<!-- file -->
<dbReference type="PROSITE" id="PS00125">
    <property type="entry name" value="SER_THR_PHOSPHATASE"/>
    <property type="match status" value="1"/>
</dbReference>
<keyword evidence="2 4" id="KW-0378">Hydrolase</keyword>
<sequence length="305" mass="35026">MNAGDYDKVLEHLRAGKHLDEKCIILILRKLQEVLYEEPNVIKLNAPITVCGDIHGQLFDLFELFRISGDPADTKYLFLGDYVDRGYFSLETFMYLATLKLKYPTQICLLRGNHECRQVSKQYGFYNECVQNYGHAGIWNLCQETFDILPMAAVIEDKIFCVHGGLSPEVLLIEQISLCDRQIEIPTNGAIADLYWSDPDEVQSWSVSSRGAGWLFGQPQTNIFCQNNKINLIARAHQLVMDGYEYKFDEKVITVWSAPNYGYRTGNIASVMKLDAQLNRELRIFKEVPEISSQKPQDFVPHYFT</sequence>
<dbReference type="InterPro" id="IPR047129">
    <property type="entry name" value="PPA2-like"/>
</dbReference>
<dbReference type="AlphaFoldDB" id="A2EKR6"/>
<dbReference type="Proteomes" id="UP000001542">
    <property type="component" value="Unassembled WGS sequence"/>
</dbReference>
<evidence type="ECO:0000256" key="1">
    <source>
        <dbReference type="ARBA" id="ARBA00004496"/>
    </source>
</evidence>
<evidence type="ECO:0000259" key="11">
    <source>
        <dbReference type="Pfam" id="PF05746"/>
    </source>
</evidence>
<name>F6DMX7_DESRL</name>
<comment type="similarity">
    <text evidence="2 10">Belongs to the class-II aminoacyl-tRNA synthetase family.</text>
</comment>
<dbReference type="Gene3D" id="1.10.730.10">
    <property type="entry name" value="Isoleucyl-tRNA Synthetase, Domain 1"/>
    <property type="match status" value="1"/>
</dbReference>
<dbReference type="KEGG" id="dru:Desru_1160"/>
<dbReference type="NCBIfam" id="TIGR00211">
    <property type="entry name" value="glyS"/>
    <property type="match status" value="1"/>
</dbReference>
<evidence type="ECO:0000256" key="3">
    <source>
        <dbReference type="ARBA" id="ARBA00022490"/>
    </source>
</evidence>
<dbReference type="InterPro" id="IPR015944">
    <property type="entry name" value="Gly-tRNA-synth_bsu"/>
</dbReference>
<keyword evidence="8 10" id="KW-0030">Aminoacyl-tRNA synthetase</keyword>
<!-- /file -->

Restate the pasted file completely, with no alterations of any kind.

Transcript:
<dbReference type="PROSITE" id="PS00125">
    <property type="entry name" value="SER_THR_PHOSPHATASE"/>
    <property type="match status" value="1"/>
</dbReference>
<keyword evidence="2 4" id="KW-0378">Hydrolase</keyword>
<sequence length="305" mass="35026">MNAGDYDKVLEHLRAGKHLDEKCIILILRKLQEVLYEEPNVIKLNAPITVCGDIHGQLFDLFELFRISGDPADTKYLFLGDYVDRGYFSLETFMYLATLKLKYPTQICLLRGNHECRQVSKQYGFYNECVQNYGHAGIWNLCQETFDILPMAAVIEDKIFCVHGGLSPEVLLIEQISLCDRQIEIPTNGAIADLYWSDPDEVQSWSVSSRGAGWLFGQPQTNIFCQNNKINLIARAHQLVMDGYEYKFDEKVITVWSAPNYGYRTGNIASVMKLDAQLNRELRIFKEVPEISSQKPQDFVPHYFT</sequence>
<dbReference type="InterPro" id="IPR047129">
    <property type="entry name" value="PPA2-like"/>
</dbReference>
<dbReference type="AlphaFoldDB" id="A2EKR6"/>
<dbReference type="Proteomes" id="UP000001542">
    <property type="component" value="Unassembled WGS sequence"/>
</dbReference>
<evidence type="ECO:0000256" key="1">
    <source>
        <dbReference type="ARBA" id="ARBA00004496"/>
    </source>
</evidence>
<evidence type="ECO:0000259" key="11">
    <source>
        <dbReference type="Pfam" id="PF05746"/>
    </source>
</evidence>
<name>F6DMX7_DESRL</name>
<comment type="similarity">
    <text evidence="2 10">Belongs to the class-II aminoacyl-tRNA synthetase family.</text>
</comment>
<dbReference type="Gene3D" id="1.10.730.10">
    <property type="entry name" value="Isoleucyl-tRNA Synthetase, Domain 1"/>
    <property type="match status" value="1"/>
</dbReference>
<dbReference type="KEGG" id="dru:Desru_1160"/>
<dbReference type="NCBIfam" id="TIGR00211">
    <property type="entry name" value="glyS"/>
    <property type="match status" value="1"/>
</dbReference>
<evidence type="ECO:0000256" key="3">
    <source>
        <dbReference type="ARBA" id="ARBA00022490"/>
    </source>
</evidence>
<dbReference type="InterPro" id="IPR015944">
    <property type="entry name" value="Gly-tRNA-synth_bsu"/>
</dbReference>
<keyword evidence="8 10" id="KW-0030">Aminoacyl-tRNA synthetase</keyword>